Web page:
Good gosh!  We just want a place for people to sit down and apply for a job!  Chances are we envisioned one thing and ended up with something technically correct, but not at all what was expected!

Kiosk Dream vs. Reality

That’s one technology experience I hope none of my customers have to deal with, but I know they do.

How do we fix it?

Here’s the trick… fixing the technology experience depends. It depends on a lot of things, but fundamentally what it means is that as technologists, we have to hide as much as we can and scope out the best of all possibilities!

This doesn’t mean “make it easy”. Anything new will have a learning curve! Imagine if we had some incredible leap in technological expertise right after introducing the mouse that allowed for assistant based interactions with our computers like Siri or Cortana or whoever it is. It sounds like a great thing, but people aren’t yet sold on using a mouse over their command line! I hate to say it took me a lot of Solitaire to learn to use a mouse, but it did. I expected to have to learn something, just not “too much”. Alternatively, if the customer asked for a job kiosk and we rolled out a soundproof booth where an AI asked the user questions to perform the interview/application gathering on site… well, we’ve done a cool tech thing, met the need, but missed customer’s goals.

Fear of change and fear of understanding both play into the fix as well. Couching everything in terms the customer understands is preferred, and shooting for the million dollar solution with the ten dollar budget is what everyone wants even though they’re too shy to say it.

While seasoned professionals scoff at the very notion of high quality at low cost (because you get what you pay for, right?) I am not of that opinion at all! Some may take offense, but I draw a comparison to my kids. I could buy them a super-fancy mega tent to go camping, and they would love it, and I would cry and moan over all the lunches I skipped to buy it. On the other hand, if I throw a sheet over some chairs and a blanket or two underneath, those same kids are just as enthused as when they received the super-fancy mega tent! Maybe more because they understand the blanket-tent and that they can enhance and modify and make it their own, whereas the super-fancy mega tent is what it is.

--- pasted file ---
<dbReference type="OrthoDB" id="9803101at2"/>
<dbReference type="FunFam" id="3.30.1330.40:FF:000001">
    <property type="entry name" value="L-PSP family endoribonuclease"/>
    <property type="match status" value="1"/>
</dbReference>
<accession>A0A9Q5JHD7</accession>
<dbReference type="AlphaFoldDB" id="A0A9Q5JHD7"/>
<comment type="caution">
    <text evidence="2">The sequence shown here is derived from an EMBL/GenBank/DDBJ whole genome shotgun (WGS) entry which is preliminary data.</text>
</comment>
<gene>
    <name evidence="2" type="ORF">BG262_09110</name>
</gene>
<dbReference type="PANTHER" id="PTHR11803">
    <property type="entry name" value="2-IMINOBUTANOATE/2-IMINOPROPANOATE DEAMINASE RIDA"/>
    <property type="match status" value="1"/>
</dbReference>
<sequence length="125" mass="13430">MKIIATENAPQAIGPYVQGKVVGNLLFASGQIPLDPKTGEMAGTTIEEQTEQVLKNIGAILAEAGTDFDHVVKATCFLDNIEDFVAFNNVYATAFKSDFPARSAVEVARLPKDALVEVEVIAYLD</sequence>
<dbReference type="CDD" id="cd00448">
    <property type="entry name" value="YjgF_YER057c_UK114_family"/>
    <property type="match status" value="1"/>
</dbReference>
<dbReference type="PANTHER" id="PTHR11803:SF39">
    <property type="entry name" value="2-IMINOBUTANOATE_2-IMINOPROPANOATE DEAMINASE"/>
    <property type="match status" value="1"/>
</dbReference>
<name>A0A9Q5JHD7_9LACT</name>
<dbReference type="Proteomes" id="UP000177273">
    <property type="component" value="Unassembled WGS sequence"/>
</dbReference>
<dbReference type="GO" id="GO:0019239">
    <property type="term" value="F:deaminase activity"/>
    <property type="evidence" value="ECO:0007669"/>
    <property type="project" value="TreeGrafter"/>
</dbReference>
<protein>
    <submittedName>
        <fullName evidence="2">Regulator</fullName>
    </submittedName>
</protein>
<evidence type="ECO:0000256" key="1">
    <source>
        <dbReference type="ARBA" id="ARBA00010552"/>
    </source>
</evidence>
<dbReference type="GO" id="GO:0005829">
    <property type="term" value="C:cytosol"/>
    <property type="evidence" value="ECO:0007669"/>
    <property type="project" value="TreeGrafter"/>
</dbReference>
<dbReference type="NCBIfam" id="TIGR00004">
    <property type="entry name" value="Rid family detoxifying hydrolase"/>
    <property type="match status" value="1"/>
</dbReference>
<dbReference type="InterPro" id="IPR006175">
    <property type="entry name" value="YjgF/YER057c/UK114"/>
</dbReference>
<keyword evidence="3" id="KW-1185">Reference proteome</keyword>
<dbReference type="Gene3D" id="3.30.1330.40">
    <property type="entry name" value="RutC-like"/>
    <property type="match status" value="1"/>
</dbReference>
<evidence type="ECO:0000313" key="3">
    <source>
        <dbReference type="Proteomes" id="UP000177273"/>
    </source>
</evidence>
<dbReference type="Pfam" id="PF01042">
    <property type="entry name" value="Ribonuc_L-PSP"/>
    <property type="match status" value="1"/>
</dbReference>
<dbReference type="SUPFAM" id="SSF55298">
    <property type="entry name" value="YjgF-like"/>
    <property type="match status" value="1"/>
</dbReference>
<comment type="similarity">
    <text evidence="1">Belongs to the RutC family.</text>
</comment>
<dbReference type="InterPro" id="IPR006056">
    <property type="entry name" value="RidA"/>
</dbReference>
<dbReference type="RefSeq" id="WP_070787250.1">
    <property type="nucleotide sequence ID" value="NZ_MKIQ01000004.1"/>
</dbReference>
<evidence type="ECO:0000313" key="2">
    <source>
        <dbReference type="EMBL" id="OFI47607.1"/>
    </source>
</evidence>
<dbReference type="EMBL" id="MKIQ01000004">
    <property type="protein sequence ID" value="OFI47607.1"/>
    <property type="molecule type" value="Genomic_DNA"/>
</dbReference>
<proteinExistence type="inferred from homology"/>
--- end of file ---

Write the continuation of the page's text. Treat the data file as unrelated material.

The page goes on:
I encourage folks to think creatively about their approach to the situation when employing or procuring technology. Pricing, scoping, delivery, contracts and so on and so forth are all variables we can play with in helping end users experience technology. I want my group to be enthused when they come to talk to IT, rather than dreading it. We may not all be outside the box oriented, as that can produce some unintended consequences, and we like things to go by the book and as expected.

That’s a topic for another period, though; certainly one I believe is appropriate to have a conversation about, for sure. Creatives/technologists aren’t diametrically opposed to each other! In fact, having experience with both has helped me considerably as I’ve moved around in industry, but more to come on that!